Nonetheless, those muscles are there. They will help you set symmetrical and correct pattern lines.

The bones are there, too. Whether the dog is anatomically correct when compared to the breed standard is something else altogether when we are dealing with pet dogs. Understanding what a physically sound dog is will help you immensely. When you know the difference between good and bad structure, you’ll be able to hide many faults.

When we combine all the layers of the dog – the bones, muscles, the skin and the fur – we will be able to mold and shape the coat to highlight the dog’s best features and downplay the others. If the bone structure is a little less than perfect, you can use the hair to camouflage those defects.

Before you begin grooming any dog, get your hands on them! Close your eyes. Feel the structure under the coat. Sink your fingers deep in the fur. Pay close attention to the muscle groups highlighted in color in these diagrams.

The Essence of the Breed

Before you start grooming any dog, you need to familiarize yourself with the breed and understand its essence.

The English Setter is a Sporting dog of great style. It should be physically fit and structurally sound to work long hours in the field flushing game. The general outline of the English Setter will be rectangular. The shoulder lay back and the angles of both the front and rear assemblies should allow for adequate reach and drive.

The coat is silky, flat, and should lay close to the body. English Setters have longer feathering on the ears, chest, abdomen, underside of thighs, back of all legs, and on the tail. The longer coat should not be so long as to hide the true lines of the dogs, movement, or the function of field hunting.

Landmarks for Grooming & Styling

When it comes to grooming, let’s work around the dog using its anatomy as a reference.

When done “correctly,” Setters are hand stripped for a very natural look. However, in pet grooming circles, it is common to see the pattern clipper-cut or styled using a combination of clipping and stripping to save time. Regardless of the method you chose, the anatomy reference points – or landmarks – will remain the same.

Setting the Throat: Feel for the muscles at the sides of the neck to set the throat pattern line. A visual clue to this area is at the “frill” or cowlick line running down the sides of the neck. The throat area is directly below the jaw, inside the muscles running down the outside of the neck. The shape is generally a soft “U” shape. The lowest part of the “U” stops a few fingers above the prosternum bone.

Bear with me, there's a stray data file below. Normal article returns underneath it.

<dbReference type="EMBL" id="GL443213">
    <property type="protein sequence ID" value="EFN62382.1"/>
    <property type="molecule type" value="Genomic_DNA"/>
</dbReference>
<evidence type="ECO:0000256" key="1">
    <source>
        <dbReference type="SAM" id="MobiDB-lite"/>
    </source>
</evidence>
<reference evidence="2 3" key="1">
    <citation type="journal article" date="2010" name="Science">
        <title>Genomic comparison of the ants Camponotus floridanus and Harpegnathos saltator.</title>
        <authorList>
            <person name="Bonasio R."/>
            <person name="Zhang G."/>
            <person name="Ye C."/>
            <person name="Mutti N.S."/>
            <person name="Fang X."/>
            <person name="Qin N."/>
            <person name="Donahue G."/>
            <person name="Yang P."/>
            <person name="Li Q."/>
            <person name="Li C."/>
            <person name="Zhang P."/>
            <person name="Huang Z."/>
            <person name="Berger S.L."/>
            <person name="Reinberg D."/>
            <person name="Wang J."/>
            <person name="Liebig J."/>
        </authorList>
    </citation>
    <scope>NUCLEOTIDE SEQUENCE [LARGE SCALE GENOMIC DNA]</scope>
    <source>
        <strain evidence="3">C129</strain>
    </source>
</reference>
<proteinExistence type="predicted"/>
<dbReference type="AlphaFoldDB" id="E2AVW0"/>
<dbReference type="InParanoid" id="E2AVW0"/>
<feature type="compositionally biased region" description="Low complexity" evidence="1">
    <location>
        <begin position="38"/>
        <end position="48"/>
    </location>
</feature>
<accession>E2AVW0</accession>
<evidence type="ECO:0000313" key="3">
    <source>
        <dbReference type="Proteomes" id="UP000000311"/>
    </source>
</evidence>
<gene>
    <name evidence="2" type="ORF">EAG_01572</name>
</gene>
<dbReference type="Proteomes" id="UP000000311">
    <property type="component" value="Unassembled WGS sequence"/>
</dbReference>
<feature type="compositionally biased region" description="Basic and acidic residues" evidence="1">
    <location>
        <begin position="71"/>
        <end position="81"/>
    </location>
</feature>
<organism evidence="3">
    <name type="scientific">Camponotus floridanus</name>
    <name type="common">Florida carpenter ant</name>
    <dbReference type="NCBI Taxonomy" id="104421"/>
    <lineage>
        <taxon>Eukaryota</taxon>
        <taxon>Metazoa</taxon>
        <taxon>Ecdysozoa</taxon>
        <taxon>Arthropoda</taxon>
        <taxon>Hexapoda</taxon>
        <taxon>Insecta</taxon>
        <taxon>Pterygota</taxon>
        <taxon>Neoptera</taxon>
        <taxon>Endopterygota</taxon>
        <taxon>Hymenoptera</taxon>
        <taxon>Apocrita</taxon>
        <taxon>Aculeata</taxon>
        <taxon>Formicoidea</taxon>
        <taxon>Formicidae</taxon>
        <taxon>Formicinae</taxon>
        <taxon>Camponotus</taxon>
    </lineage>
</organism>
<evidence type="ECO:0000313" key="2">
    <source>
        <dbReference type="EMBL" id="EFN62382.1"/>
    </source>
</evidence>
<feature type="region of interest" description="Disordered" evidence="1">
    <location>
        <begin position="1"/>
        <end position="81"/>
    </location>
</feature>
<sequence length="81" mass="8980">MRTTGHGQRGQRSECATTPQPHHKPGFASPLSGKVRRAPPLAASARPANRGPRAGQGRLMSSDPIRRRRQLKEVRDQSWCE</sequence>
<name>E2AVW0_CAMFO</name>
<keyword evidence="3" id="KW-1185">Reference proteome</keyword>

Body: The jacket coat on the bulk of the body is shorter and lays flat on dog. Follow the natural lay of the coat when working this area.

Shoulder: Use the turn of the muscle at the shoulder to set the jacket pattern on the body.

Elbow: The turn of the shoulder will also tell you the location of the elbow. This is the general location of where to start the pattern on the body, sweeping back and upwards towards the flank of the dog.

Spring of Rib: The turn of the ribs will help set the pattern line separating the dog’s body jacket which consists of much shorter coat, blending invisibly into the longer feathering found on the lower portion of the dog’s body.

Undercarriage: The undercarriage line creates a focal point for balance of the overall dog. The highest point of the graceful sweep will be directly under the last few ribs.

Flank: Moving into the flank area, the thigh muscle should be exposed to help accentuate a physically fit and muscular dog.

Tail: For balance, the tail should reach to the hock and be a triangular flag. There is a slight gap of fur on the underside of the tail at the base. This slight space separates the longer rear furnishings with the feathering on the tail.

Topline: The top line maybe level or slightly sloping from the withers to the tail.

Neck: The long graceful neck is well muscled and slightly arched.

Head: The lines of the skull are parallel with a well definite stop.

Ears: Set well back and low, even with or below the level of the eye.

All these areas are natural landmarks used as reference points on any breed. When you combine anatomy with the official breed standard for any purebred dog, you have knowledge. You can use this understanding to accentuate the proper structure of the English Setter.

Always remember, all transition lines should be invisible. Ideally, the English Setter should look totally natural when finished – as if the coat simply grew that way.

Combining the use of these anatomical landmarks and skillful technical skills, a talented pet stylist can easily create a symmetrical, stylish, and well-balanced trim on any dog – purebred or mixed breed.